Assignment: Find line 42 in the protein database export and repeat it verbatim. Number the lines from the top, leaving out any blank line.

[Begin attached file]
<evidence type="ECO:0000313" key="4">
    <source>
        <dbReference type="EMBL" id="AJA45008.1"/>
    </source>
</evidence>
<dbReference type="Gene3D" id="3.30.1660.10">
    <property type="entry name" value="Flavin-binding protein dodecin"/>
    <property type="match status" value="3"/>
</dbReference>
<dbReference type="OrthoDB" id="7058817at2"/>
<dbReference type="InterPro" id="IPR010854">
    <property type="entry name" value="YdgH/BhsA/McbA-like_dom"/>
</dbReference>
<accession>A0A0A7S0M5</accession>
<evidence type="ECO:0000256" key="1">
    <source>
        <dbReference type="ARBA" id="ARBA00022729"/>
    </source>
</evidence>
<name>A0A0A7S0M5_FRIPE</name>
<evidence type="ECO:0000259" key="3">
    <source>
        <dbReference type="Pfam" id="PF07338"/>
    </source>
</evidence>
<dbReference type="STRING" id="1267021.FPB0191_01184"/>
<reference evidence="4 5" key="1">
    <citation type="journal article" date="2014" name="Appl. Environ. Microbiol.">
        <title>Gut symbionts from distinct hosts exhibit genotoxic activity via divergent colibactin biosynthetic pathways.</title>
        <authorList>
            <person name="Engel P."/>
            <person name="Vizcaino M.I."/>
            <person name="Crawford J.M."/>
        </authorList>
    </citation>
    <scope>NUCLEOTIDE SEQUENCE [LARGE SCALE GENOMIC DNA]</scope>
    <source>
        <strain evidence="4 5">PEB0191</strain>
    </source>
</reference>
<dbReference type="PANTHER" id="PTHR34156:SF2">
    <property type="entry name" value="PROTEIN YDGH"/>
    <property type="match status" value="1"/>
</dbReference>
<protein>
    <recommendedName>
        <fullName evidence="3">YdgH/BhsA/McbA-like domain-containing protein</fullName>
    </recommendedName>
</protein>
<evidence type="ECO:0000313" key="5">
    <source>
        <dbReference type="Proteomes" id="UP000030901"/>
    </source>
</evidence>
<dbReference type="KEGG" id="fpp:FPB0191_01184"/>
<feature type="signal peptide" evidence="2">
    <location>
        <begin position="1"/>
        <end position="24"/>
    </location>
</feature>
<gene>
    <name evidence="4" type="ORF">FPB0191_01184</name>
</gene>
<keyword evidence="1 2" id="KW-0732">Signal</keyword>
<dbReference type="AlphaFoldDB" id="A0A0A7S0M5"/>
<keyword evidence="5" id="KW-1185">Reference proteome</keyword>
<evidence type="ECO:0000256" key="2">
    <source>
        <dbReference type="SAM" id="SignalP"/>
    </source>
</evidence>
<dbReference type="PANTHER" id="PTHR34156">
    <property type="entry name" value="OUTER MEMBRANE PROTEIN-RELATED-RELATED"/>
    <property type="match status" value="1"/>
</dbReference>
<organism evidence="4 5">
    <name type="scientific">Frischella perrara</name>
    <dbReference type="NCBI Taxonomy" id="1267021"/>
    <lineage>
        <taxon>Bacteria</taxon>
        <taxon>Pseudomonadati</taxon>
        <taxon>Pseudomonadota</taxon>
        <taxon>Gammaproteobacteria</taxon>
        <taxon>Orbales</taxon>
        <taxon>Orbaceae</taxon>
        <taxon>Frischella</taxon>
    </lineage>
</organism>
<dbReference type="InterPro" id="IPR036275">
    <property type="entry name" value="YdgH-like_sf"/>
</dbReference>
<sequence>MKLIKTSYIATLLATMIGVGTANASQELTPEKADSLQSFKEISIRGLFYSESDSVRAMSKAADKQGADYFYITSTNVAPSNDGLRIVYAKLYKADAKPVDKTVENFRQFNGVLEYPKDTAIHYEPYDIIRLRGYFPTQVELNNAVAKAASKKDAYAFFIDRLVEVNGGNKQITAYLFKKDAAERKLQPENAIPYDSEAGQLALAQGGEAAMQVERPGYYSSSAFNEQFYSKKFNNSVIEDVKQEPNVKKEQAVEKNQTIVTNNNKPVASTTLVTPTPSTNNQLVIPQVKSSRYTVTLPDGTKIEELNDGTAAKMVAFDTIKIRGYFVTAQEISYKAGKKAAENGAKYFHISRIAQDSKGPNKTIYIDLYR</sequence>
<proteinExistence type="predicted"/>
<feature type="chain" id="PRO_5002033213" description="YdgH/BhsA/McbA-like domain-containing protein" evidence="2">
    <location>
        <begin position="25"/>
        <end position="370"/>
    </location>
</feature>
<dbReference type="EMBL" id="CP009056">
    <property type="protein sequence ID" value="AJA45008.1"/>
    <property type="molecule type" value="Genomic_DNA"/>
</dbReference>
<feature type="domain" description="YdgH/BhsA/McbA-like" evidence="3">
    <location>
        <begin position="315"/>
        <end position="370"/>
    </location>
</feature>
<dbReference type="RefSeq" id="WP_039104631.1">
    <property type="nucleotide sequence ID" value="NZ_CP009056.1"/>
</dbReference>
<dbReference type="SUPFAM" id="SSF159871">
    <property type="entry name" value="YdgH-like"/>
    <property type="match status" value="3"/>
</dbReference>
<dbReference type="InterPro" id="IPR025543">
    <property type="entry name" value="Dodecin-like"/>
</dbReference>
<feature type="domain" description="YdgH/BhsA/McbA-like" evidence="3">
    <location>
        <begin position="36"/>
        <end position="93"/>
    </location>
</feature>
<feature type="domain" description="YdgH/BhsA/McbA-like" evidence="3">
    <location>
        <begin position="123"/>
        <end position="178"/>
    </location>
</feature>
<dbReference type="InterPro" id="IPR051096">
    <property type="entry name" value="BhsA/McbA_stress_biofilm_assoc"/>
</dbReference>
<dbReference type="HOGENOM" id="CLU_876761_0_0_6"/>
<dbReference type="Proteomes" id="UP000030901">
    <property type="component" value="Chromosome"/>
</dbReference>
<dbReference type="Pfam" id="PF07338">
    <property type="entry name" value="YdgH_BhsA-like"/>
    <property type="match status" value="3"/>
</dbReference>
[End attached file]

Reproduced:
    <property type="entry name" value="PROTEIN YDGH"/>